Spike Pattern Detection and Evaluation (SPADE)¶
SPADE (Torre et al., 2013, Quaglio et al., 2017, Stella et al., 2019) is the combination of a mining technique and multiple statistical tests to detect and assess the statistical significance of repeated occurrences of spike sequences (spatiotemporal patterns, STP).

Perform the SPADE (Torre et al., 2013), (Quaglio et al., 2017), (Stella et al., 2019) analysis for the parallel input spiketrains. 

Find pattern candidates extracting all the concepts of the context, formed by the objects defined as all windows of length winlen*bin_size slided along the discretized spiketrains and the attributes as the spikes occurring in each of the windows. 

Compute the pvalue spectrum of pattern signatures extracted from surrogates of parallel spike trains, under the null hypothesis of independent spiking. 

Compute the significance spectrum of a pattern spectrum. 

Approximate the stability of concepts. 

Takes a list concepts and performs pattern set reduction (PSR). 

Construction of dictionaries containing all the information about a pattern starting from a list of concepts and its associated pvalue_spectrum. 
Visualization¶
Visualization of SPADE analysis is covered in Viziphant e.g.:
viziphant.patterns.plot_patterns_statistics_all()
See Viziphant for more information:
Notes¶
This modules relies on the C++ implementation of the fpgrowth algorithm developed by Forian Porrmann (available at https://github.com/fporrmann/FPG). The module replaces a more generic implementation of the algorithm by Christian Borgelt ( http://www.borgelt.net/pyfim.html) that was used in previous versions of Elephant.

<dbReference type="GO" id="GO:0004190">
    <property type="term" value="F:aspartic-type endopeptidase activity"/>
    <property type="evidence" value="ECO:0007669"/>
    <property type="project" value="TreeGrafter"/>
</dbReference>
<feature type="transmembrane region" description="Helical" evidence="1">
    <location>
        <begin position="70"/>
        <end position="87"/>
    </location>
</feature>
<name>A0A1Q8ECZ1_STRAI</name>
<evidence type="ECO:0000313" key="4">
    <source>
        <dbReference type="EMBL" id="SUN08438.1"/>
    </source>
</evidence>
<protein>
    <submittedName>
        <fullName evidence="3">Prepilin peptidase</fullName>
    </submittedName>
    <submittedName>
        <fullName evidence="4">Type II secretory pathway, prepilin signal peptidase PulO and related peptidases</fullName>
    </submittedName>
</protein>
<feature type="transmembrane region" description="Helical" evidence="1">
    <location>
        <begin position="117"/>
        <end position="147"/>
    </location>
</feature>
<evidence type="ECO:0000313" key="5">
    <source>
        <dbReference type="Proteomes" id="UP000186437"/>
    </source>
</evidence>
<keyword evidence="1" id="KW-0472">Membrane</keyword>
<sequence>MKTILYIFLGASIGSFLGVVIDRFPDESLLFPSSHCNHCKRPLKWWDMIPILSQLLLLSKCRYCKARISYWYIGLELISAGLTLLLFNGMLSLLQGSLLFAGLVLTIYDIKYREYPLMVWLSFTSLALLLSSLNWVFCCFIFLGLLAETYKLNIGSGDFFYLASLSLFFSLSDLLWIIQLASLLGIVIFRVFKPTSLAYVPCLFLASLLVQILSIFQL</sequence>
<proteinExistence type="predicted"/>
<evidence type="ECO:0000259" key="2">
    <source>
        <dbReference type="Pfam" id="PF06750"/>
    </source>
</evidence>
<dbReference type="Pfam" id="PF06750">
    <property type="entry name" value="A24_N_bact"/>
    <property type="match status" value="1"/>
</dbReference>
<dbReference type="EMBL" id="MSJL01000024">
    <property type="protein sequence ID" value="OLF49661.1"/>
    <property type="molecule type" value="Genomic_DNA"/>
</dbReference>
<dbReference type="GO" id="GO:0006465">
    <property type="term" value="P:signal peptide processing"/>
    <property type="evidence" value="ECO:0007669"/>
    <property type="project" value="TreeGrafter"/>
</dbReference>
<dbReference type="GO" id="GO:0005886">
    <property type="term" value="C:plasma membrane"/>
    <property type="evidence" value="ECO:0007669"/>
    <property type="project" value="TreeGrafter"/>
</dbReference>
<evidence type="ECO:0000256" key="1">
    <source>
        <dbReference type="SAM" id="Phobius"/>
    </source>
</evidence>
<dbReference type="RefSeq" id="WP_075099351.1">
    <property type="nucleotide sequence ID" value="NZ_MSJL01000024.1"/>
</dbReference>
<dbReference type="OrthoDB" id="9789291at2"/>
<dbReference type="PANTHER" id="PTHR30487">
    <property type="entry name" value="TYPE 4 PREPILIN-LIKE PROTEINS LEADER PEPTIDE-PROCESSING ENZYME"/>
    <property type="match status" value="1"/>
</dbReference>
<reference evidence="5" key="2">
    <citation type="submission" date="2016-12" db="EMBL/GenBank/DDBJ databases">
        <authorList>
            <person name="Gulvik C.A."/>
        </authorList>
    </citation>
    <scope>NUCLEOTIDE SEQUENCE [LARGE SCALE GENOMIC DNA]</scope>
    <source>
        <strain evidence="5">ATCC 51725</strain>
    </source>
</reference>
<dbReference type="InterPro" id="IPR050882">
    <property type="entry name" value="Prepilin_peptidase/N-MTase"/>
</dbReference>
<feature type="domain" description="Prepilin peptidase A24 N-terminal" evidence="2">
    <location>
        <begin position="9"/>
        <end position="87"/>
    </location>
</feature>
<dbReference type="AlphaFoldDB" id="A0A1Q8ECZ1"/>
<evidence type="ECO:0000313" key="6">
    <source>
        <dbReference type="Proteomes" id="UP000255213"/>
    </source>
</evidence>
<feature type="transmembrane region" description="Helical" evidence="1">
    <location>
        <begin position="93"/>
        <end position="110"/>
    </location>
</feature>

If the module fim.so
is not available in a precompiled format (
currently Linux/Windows) or cannot be compiled on a given system during
install, SPADE will make use of a pure Python implementation of the fast fca
algorithm contained in elephant/spade_src/fast_fca.py, which is
significantly slower.
See Resolving compilation issues on how to install elephant without compiling the
fim.so
module.
See Also¶
elephant.cell_assembly_detection.cell_assembly_detection : another synchronous patterns detection
Examples¶
Given a list of Neo Spiketrain objects, assumed to be recorded in parallel, the SPADE analysis can be applied as demonstrated in this short toy example of 10 artificial spike trains of exhibiting fully synchronous events of order 10.
>>> import quantities as pq
>>> import numpy as np
>>> from elephant.spike_train_generation import compound_poisson_process
>>> from elephant.spade import spade
Generate correlated spiketrains.
>>> np.random.seed(30)
>>> spiketrains = compound_poisson_process(rate=15*pq.Hz,
... amplitude_distribution=[0, 0.95, 0, 0, 0, 0, 0.05], t_stop=5*pq.s)
Mining patterns with SPADE using a bin_size of 1 ms and a window length of 1 bin (i.e., detecting only synchronous patterns).
>>> patterns = spade(spiketrains, bin_size=10 * pq.ms, winlen=1,
... dither=5 * pq.ms, min_spikes=6, n_surr=10,
... psr_param=[0, 0, 3])['patterns']
Time for data mining: ...
Time for pvalue spectrum computation: ...
>>> patterns[0]
{'itemset': (4, 3, 0, 2, 5, 1),
'windows_ids': (9,
16,
55,
91,
...,
393,
456,
467),
'neurons': [4, 3, 0, 2, 5, 1],
'lags': array([0., 0., 0., 0., 0.]) * ms,
'times': array([ 90., 160., 550., 910., 930., 1420., 1480., 1650., 2570.,
3130., 3430., 3480., 3610., 3800., 3830., 3930., 4560., 4670.]) * ms,
'signature': (6, 18),
'pvalue': 0.0}
Refer to Viziphant documentation to check how to visualzie such patterns.
References¶
Emiliano Torre, David PicadoMuiño, Michael Denker, Christian Borgelt, and Sonja Grün. Statistical evaluation of synchronous spike patterns extracted by frequent item set mining. Frontiers in computational neuroscience, 7:132, 2013.